How Much Do You Need to Retire?

retirementMany times when planning for retirement people focus on maximizing contributions. It’s often assumed that by doing so everything about retirement will fall into place. That may be so, but how do you know if you’re succeeding until you’ve defined your target?

When it comes to retirement, the target❠is a credible income number, as in how much will you need to live the life you want to live, taking into account your expected living expenses, sources of income, and the effect inflation will have on it. You can do that by going through some steps.

Figure out how much income you’ll need in retirement

To keep the calculations simple, many financial planners advise using a simple method, such as 80% of pre-retirement income, but I think this can also be an oversimplification. The fact is, you don’t live on your gross income, but on your take home pay, so basing retirement needs off of gross income can easily be distorted.

When you retire you won’t have as many off the top expenses, such as contributions to pension schemes, retirement plan contributions, FICA taxes (which apply only to earned income) and cafeteria plan deductions. Instead calculate how much you spend in a typical month based on an analysis of your spending. You may need to review your checking accounts and credit card statements to get a complete picture.

Once you have an average spending number, it’s time to make adjustments. If you plan on having your mortgage and any other debts paid off by the time you retire you won’t need to factor these into your retirement income requirement. Obviously if you have children you can also subtract any expenses related to their care. And if you plan to be fully retired, or at least not working outside your home, you can also deduct work related expenses, such as gas, tolls and higher maintenance owing to more miles driven.

On the flip side there may be expenses that you anticipate being higher because of retirement. It may be hard to estimate, but if you plan to travel more than you do now you’ll have to do your best to calculate how much to add for it. Premiums for long term care insurance are also a possibility, as are a higher allowance for medical costs.

Factor in inflation

Once you have a have a baseline annual income requirement, you’ll have to make an adjustment for inflation. This is a completely necessary step since your retirement is probably decades away.

The idea is to be sure that the income you’re preparing for at retirement will be relevant for that time and not one that’s based on today’s price levels.

Estimating inflation is not an exact science; you have to make what you hope will be a reasonable estimate of what inflation will be in the future and that can be little better than a guess. Perhaps the most accurate way to do this is to take the number of years between now and when you expect to retire, and let’s say its 30 years, then use the inflation factor for the past 30 years to make the projection. You can get the inflation number for previous years by using an inflation calculator.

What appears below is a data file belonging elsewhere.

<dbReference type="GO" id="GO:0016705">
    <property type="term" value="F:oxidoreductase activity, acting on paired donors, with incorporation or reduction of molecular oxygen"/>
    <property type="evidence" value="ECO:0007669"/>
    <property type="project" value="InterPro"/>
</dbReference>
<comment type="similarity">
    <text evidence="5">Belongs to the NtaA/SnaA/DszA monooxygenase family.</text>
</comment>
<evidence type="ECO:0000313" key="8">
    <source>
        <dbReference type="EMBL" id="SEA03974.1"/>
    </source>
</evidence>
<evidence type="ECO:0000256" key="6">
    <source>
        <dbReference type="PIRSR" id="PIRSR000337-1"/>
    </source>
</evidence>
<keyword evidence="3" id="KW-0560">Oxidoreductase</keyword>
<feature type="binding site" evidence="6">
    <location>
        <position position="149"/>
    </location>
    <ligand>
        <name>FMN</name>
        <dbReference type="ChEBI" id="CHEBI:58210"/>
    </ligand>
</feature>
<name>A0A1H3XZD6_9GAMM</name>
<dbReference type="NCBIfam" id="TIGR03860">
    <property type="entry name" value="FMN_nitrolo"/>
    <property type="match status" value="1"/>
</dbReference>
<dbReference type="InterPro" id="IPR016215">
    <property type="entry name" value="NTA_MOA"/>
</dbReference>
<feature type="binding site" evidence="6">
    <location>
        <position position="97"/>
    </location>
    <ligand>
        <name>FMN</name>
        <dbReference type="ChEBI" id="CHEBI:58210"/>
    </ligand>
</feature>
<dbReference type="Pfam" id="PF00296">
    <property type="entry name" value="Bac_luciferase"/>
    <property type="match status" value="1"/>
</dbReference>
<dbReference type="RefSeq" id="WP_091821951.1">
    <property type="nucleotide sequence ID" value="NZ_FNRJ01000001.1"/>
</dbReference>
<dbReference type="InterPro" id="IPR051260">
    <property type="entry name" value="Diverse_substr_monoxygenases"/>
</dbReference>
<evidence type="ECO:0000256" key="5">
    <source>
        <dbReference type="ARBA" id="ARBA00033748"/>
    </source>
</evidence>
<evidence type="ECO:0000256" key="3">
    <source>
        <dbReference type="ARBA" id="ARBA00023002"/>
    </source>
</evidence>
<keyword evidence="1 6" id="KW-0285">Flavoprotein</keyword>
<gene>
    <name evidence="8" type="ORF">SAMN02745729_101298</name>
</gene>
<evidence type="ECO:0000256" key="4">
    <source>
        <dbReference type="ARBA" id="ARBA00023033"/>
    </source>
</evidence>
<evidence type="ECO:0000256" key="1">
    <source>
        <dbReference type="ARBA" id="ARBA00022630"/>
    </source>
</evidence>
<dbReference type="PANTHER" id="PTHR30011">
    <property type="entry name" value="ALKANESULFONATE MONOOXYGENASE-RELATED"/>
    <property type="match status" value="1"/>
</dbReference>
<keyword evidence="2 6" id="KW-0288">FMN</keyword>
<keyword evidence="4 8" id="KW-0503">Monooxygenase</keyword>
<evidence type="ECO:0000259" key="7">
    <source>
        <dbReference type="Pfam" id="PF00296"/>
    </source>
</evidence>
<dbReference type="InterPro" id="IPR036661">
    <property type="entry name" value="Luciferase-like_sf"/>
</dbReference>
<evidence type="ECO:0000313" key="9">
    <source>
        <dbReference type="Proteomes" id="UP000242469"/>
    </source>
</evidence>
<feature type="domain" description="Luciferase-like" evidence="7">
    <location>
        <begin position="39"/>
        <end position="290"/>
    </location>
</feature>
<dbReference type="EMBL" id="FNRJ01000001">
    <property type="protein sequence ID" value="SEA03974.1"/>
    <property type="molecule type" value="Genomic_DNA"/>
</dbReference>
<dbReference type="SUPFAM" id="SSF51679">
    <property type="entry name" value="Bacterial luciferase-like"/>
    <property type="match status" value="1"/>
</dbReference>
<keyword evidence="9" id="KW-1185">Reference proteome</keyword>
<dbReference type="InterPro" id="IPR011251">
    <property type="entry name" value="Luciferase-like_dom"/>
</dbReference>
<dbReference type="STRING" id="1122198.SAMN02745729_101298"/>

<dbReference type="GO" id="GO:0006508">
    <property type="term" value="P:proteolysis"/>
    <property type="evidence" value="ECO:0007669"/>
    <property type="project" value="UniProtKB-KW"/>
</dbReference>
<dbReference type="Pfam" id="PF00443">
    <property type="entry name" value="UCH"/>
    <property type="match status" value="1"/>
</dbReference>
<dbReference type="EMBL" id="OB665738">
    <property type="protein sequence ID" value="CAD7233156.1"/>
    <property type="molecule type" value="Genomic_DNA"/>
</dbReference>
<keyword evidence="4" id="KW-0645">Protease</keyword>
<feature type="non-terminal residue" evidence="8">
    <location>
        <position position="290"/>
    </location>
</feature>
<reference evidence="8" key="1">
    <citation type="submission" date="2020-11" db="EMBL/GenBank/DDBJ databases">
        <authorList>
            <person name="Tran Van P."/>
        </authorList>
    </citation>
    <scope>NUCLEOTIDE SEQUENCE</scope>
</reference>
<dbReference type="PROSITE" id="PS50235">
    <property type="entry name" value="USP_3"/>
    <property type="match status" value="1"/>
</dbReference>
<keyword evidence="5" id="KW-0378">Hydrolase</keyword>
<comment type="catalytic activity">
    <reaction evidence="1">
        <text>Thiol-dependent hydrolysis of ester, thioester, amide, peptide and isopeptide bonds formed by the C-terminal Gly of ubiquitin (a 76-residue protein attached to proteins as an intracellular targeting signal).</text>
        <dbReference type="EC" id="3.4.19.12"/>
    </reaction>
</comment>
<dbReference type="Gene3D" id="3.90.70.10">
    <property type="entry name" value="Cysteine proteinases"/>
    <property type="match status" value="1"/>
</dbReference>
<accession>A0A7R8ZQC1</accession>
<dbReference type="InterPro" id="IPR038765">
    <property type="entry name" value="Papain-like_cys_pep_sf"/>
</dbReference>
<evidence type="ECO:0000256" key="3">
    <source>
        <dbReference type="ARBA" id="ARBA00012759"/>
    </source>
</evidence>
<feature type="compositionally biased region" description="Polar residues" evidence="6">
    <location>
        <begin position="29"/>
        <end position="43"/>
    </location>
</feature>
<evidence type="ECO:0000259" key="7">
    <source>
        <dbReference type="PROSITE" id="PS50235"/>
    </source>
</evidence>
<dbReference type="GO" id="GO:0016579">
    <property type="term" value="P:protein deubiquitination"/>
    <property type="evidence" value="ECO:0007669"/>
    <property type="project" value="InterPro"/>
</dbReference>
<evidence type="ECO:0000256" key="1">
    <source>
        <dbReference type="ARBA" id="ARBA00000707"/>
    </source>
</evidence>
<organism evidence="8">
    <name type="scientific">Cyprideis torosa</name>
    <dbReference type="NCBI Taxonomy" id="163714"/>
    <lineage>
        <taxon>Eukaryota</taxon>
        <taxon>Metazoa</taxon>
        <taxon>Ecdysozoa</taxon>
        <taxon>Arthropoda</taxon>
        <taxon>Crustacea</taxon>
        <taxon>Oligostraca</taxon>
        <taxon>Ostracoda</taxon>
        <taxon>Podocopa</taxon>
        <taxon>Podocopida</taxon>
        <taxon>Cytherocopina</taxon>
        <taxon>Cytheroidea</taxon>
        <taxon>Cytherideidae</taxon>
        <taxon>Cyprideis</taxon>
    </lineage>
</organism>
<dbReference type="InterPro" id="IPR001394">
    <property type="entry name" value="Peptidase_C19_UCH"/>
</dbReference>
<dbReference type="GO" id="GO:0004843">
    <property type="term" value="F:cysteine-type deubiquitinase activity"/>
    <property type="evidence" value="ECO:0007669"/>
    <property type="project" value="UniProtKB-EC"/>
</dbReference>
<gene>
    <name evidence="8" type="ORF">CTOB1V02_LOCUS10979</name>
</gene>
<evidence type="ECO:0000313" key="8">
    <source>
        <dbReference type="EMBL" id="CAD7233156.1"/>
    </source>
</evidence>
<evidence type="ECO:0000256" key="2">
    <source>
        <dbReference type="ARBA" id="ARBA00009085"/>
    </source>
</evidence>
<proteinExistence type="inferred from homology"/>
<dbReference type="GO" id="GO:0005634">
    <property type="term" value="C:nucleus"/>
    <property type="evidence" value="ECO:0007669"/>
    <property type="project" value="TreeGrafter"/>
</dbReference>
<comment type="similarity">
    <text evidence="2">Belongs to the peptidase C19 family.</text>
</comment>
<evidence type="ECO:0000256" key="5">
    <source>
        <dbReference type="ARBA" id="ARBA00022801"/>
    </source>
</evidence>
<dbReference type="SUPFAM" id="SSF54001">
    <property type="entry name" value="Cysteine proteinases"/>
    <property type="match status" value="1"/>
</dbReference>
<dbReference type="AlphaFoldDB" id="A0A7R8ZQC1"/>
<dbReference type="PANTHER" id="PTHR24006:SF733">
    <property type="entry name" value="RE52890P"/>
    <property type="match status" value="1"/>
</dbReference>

You might determine from this, for example, that the $36,000 income you need now might be something like $100,000 30 years from now. That’s the income you must prepare your investments to deliver by your retirement.

Consider your sources of retirement income

OK, when you calculate inflation into retirement plans the numbers can get scary. But it’s not really as bad as it looks. You will probably have other sources of retirement income beyond that which will be provided by your retirement investments alone. These sources include Social Security, employer pensions and any earned income you expect to have at that time.

You can actually deduct these from your income requirements before making inflation adjustments, but with questions surrounding the future of both Social Security and employer pension funding, it might be a safer bet to be at least a bit conservative as to how much you expect to receive from these sources.

Your investment retirement choices

Once you have a solid idea as to how much income your investments will need to provide in retirement, it’s time to consider what vehicles you’ll use to hold and grow that money. Fortunately, there’s a wide selection here, and you can work this to suit your anticipated future needs.

For most people, an employer 401k or 403b plan is the best way to build up large amounts of retirement savings. But even if you have these plans to invest in, don’t stop there. Traditional IRA’s often provide greater investment flexibility than employer plans and they can be an excellent supplement to a company plan, especially if you need to accelerate your retirement savings.

Still another choice is a Roth IRA. You have the same contribution limits as with a traditional IRA, but the Roth adds tax diversification to the mix. There is no deduction for Roth IRA contributions in the year they’re made, but you will have tax free withdrawals of both principal contributed and the earnings they accumulate if you hold the plan until retirement. This means that at least some of your retirement income can be taken tax free, which will also have the benefit of reducing the amount of income you’ll need for retirement.
If this all seems a bit complicated, that’s because it really is. That’s why it’s so important to know exactly how much income you’ll need, and to have a solid strategy for how you’ll accumulate the assets to provide it. But once you know what those numbers are, it’s just a matter of setting your plan and sticking to it. The payoff is the retirement of your dreams.

photo by kheelcenter

About the Author: Joe DiSanto is the founder of the firm Play Louder. He is an independent CFO, providing financial management and business consulting to small firms and family offices. You can read more about his ideas on the financial planning process here.